Lagos, Nigeria (CNN) -- A former vice president of Nigeria emerged Monday as the consensus candidate put forward by a bloc of leaders from the country's north to challenge current President Goodluck Jonathan in the 2011 presidential elections.
Atiku Abubakar was one of four potential contenders from Nigeria's influential Northern Political Leaders Forum, which announced in September that it would name one person to take on Jonathan in the presidential primaries for the People's Democratic Party.
Abubakar served as vice president under Olusegun Obasanjo from 1999 to 2007. Other consensus hopefuls included a former military president, Ibrahim Babangida, a former national security adviser, Gen. Aliyu Gusau, and the governor of Kwara state, Bukola Saraki.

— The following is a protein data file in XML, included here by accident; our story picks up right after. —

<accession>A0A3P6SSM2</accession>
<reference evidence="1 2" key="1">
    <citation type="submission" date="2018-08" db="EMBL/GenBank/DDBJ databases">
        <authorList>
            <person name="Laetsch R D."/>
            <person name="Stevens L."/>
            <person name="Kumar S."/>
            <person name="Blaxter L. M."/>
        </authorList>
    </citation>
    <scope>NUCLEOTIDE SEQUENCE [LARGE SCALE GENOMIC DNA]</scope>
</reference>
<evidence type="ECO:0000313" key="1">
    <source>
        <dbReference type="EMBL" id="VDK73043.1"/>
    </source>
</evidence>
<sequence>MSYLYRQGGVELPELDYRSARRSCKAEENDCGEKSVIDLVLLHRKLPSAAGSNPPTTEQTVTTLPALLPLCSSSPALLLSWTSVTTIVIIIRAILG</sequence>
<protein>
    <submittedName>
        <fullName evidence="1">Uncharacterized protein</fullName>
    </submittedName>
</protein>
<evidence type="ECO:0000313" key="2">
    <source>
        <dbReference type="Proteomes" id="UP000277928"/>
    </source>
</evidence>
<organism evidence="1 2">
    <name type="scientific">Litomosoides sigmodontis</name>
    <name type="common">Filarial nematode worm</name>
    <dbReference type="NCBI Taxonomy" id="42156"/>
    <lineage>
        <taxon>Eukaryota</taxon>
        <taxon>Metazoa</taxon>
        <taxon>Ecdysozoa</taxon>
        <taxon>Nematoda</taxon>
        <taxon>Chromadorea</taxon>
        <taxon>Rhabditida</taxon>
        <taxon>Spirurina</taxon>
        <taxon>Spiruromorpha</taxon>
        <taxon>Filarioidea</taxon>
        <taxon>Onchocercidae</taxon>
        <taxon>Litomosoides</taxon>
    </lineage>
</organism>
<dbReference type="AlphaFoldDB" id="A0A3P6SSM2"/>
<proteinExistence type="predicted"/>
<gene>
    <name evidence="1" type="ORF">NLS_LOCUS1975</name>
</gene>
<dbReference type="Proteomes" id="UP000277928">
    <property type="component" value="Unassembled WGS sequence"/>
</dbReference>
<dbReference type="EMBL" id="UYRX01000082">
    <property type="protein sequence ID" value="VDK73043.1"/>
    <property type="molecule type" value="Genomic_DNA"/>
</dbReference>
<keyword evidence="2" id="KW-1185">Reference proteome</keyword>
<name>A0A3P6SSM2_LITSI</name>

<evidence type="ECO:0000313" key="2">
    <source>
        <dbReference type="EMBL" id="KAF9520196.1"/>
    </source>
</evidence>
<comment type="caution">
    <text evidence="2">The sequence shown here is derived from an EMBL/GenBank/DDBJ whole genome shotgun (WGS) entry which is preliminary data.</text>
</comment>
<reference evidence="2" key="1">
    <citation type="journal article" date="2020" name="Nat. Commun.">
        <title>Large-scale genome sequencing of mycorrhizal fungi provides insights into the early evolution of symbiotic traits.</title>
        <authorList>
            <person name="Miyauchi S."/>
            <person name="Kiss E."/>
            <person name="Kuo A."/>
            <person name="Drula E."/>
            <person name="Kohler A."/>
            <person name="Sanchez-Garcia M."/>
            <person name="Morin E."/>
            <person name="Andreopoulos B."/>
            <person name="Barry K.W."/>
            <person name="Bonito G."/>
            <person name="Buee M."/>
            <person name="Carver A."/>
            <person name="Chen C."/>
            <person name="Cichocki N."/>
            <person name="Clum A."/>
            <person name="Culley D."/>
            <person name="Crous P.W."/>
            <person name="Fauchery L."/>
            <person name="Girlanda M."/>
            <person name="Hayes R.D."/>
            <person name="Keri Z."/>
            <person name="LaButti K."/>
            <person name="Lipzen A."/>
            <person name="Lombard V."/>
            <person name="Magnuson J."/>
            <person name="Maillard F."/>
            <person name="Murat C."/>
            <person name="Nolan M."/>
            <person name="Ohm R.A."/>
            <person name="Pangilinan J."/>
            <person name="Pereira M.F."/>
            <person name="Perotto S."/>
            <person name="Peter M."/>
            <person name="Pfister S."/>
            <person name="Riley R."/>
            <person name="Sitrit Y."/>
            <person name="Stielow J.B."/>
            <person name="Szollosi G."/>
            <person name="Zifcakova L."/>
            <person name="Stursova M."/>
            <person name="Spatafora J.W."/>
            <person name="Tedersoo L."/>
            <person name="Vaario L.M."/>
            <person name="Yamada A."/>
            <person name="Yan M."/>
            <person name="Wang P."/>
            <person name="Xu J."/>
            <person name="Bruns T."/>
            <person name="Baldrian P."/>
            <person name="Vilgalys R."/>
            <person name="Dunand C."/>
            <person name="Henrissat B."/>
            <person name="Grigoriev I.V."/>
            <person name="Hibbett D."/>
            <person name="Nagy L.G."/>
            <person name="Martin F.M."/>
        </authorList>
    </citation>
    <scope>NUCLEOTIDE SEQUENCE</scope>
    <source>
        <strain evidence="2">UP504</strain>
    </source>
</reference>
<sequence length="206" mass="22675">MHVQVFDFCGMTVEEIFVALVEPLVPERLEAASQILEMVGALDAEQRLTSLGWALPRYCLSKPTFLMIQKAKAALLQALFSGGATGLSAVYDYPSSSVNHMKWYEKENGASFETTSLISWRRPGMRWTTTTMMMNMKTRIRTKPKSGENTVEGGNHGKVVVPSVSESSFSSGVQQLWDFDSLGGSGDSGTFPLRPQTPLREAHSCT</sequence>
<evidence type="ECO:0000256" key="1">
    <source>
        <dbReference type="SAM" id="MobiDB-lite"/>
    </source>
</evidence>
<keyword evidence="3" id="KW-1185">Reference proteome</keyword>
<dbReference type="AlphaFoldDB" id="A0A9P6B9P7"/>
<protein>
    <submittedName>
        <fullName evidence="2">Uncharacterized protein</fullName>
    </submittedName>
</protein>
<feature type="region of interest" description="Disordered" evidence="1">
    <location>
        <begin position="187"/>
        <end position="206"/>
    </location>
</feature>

"I am humbled by this endorsement, and I accept it wholeheartedly, with humility and sense of responsibility," Abubakar said in a statement following the announcement.
"This is a time for sober reflection on the challenges facing our country and the immense opportunities that exist for us to address them," he said. "I hope that the conclusion of this consensus process will mark an end to the divisive politics which our opponents have been promoting."
Under Nigerian "zoning" rules, power must shift to different regions and ethnic groups every eight years.
Jonathan -- who is from the Niger Delta, in the south -- was part of the joint ticket of the late President Umaru Yar'Adua, who was from the north.
Yar'Adua's death in May, after a long illness, upset the order of the zoning. Yar'Adua was elected in 2007 and his southern replacement threatened to halt the north's turn at holding power.
Under an agreement with the northern leaders, Abubakar will challenge Jonathan and the bloc will support his bid to try to win the election for the north.
Primaries were originally scheduled for October, but were postponed by Nigeria's Independent National Electoral Commission. No rescheduled date has been announced. The presidential election is expected to take place in April.
CNN's Christian Purefoy contributed to this report.